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Car Insurance - admitting liability

(10 Posts)
redfairy Thu 08-Nov-12 14:01:22

When they say not to admit liability for a car accident do they mean don't admit it to your own insurer as well as the other party? I was involved in an accident this morning and I know it was my poor driving that caused it as I manouvered with checking properly it was safe to do so (to change lanes). I admitted nothing to the other car driver but do I admit it to my insurers so they have fair picture of what happened. I hate lying. I would hate them to put up a fight on my behalf because I am insisting the other party was in the wrong when they weren't. I have protected NCB and a 25 year clean licence with no other accidents or offences.

CMOTDibbler Thu 08-Nov-12 14:03:10

yes, you tell your insurers exactly what happened

mamababa Thu 08-Nov-12 14:05:48

I think if you were changing lane then regardless of how you tell them you will be deemed at fault. I would just tell them the factual circumstances eg I moved to the right hand lane and ran into x.

FancyPuffin Thu 08-Nov-12 14:16:48

I had an accident last year. I drove into the back of someone, it was totally my fault. When I got out my car I apologised to the other driver and gave my details. He was fine.

I phoned my insurers and told them that, I wasn't prepared to excuse myself and make life difficult for the other party. Insurers were fine, my car was a write off although there was only minimal damage to the other car. My insurance has only gone up slightly.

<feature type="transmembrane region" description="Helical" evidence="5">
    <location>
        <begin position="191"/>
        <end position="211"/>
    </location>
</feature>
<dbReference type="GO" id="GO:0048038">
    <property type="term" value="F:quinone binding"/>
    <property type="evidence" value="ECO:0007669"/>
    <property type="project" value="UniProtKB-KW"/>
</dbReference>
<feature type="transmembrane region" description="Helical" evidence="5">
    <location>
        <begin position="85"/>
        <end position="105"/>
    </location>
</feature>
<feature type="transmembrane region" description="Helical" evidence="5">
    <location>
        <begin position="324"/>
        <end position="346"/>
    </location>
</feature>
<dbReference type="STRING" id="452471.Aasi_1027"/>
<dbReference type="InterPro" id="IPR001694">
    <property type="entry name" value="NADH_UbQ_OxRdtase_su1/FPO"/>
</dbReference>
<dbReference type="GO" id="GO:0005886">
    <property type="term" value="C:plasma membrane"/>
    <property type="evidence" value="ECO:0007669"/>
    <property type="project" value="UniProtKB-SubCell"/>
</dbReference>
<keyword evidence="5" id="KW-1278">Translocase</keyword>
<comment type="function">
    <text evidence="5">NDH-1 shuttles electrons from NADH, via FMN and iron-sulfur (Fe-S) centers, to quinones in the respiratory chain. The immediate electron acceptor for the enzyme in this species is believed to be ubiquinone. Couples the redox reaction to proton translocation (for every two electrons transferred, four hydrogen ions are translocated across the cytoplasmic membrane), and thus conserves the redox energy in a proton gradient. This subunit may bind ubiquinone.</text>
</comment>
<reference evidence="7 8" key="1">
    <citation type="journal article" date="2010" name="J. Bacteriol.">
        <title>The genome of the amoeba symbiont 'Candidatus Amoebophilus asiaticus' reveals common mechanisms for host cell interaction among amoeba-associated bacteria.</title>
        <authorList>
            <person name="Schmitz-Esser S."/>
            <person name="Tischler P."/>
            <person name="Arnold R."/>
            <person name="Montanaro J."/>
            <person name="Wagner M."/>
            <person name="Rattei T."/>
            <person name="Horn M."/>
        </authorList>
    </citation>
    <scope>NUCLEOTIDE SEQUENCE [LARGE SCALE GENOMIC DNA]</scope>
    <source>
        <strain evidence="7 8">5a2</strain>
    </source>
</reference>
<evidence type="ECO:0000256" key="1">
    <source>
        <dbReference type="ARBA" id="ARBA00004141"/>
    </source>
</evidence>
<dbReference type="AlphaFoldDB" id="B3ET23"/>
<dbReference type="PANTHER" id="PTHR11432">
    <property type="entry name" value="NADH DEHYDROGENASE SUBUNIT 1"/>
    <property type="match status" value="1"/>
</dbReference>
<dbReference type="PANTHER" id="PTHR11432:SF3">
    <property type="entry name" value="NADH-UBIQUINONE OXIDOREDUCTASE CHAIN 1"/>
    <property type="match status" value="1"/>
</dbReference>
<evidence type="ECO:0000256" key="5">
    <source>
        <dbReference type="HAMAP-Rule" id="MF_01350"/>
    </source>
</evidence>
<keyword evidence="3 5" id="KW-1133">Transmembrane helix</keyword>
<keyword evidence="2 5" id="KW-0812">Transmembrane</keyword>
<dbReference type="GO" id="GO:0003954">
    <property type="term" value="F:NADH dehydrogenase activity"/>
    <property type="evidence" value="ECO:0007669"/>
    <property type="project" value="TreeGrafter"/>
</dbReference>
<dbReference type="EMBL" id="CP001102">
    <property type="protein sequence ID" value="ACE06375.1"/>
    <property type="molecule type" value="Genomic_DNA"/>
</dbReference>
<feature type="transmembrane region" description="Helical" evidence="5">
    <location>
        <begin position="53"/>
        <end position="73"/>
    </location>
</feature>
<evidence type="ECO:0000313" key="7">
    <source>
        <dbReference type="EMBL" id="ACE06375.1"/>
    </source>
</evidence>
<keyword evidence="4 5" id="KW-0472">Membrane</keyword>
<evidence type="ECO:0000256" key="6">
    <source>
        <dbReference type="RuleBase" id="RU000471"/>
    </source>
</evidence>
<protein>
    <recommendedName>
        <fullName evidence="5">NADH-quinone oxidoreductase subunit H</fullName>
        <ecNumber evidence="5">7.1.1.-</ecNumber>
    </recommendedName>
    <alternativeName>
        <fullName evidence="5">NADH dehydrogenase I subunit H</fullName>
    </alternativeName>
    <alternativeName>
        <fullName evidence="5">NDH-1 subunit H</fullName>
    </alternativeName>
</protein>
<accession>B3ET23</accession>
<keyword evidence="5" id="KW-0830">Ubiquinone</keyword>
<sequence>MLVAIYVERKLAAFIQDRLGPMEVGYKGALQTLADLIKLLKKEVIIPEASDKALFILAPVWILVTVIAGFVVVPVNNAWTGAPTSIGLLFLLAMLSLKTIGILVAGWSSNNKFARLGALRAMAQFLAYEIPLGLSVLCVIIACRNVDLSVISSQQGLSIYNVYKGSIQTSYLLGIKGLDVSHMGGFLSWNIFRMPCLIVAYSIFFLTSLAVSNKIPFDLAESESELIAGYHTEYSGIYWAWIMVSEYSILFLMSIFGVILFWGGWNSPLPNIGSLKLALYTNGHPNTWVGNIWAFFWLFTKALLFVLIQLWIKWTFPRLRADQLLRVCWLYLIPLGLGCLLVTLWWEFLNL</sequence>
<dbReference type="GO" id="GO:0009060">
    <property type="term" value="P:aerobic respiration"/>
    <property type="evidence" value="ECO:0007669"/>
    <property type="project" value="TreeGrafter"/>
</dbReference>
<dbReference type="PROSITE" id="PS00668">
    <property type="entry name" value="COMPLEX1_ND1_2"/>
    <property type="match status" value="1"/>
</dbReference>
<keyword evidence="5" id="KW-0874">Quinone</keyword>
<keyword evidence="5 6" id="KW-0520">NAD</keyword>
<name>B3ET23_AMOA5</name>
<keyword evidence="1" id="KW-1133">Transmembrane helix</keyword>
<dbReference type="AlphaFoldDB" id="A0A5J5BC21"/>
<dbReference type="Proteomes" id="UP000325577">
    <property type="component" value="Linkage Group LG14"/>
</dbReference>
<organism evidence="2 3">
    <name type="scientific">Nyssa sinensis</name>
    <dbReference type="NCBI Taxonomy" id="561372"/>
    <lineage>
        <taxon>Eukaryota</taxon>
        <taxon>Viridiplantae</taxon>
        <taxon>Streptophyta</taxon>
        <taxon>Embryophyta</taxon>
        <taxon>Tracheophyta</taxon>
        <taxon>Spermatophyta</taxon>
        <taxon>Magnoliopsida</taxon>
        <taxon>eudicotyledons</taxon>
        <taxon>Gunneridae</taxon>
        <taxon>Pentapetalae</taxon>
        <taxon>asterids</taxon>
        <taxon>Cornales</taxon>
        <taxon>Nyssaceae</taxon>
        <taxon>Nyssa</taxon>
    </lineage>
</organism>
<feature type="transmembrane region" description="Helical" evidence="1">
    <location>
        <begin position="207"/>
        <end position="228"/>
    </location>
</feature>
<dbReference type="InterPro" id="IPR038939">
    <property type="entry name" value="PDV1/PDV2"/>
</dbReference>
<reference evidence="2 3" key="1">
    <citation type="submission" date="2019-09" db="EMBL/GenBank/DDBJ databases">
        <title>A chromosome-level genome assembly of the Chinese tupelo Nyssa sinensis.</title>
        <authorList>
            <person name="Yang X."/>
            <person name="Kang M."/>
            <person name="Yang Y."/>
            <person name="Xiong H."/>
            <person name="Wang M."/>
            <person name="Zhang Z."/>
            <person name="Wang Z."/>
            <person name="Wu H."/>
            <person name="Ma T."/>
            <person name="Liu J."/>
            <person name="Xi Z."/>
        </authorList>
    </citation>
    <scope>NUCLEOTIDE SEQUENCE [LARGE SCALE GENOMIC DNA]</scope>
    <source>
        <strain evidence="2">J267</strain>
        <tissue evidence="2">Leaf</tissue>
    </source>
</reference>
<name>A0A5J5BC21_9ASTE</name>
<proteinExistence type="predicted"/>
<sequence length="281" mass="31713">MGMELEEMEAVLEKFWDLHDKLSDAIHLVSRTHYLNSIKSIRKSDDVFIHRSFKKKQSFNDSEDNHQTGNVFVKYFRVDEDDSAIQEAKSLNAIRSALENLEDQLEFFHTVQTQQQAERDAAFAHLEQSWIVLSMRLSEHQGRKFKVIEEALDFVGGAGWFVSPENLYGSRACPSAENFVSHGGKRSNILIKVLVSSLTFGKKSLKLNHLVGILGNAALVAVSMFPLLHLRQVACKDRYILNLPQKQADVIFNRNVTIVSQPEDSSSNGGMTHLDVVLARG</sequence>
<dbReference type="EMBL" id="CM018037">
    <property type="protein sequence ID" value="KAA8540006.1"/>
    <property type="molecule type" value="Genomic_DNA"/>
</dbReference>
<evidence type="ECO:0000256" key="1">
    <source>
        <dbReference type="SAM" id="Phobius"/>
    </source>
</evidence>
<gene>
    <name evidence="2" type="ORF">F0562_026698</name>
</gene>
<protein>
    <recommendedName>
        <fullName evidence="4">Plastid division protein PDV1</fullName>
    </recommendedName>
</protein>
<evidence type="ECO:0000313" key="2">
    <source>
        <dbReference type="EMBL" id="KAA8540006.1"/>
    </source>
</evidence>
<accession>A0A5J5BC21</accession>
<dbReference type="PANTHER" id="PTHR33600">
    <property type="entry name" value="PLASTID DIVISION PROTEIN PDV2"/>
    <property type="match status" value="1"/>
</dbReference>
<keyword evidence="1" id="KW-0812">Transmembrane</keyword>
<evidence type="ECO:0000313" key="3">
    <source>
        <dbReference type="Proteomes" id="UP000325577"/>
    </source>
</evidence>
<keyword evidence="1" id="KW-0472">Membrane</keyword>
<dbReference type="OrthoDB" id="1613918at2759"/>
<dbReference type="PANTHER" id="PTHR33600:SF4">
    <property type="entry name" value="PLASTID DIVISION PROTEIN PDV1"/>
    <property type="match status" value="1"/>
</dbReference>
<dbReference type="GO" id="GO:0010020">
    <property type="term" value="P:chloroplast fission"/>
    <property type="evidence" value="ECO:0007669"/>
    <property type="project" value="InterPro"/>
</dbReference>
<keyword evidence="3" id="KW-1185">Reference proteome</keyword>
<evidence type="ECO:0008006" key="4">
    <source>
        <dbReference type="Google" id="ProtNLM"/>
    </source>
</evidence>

Don't beat yourself up it was an accident even if you caused it, you never meant for this to be the outcome.

redfairy Thu 08-Nov-12 14:17:38

Thanks MAMA I was adamant on the phone to the insurance this morning that we had cut across each other (and blamed him) but after revisiting the island there are two straight on lanes so the other driver was legitimately driving ahead and I cut across him from the left. My insurance has told me thy will argue for 50/50 but I didn't know whether or not you had to maintain innocence in order for them to defend you or to tell them the truth and they work out the best way to reduce liability.

redfairy Thu 08-Nov-12 14:21:45

Thanks Puffin Lying doesn't suit me. Sorry to hear about your accident. My car is badly creased down the drivers side but his car only has few scratches which ironically makes me feel better. smile

ClareMarriott Thu 08-Nov-12 19:14:45

At any scene of a motor accident, all you should be doing is providing each other with your details and insurers details. Then notify your own insurer, provide them with all the details of the accident, the other party/ies involved , witnesses details if applicable and confirm whether or not you are liable for the collision of not. To admit liability at the scene is prejudicing your own insurers position

redfairy Thu 08-Nov-12 20:38:08

Thanks ClareMarriott I didn't admit anything at the scene at all and kept it all as you said. I was more concerned if I had to admit it to my insurers or not.

cathpip Thu 08-Nov-12 20:43:19

I ran into the back of someone 2 months ago, did not admit liability at the scene but did to my insurance company, they were more mildly amused that it was my husband that i ran into and his car has since been written off!! still have not apologised though......

avivabeaver Fri 09-Nov-12 06:42:59

The insurer needs the truth about what happened. They do not want to waste time and money pursuing a line of defence that does not stack up. If at the moment they think its 50/50 they will not repair the other persons car or give him a courtsy car if he comes to them directly. You should call them, let them know you have been back to the scene and now realise your error.

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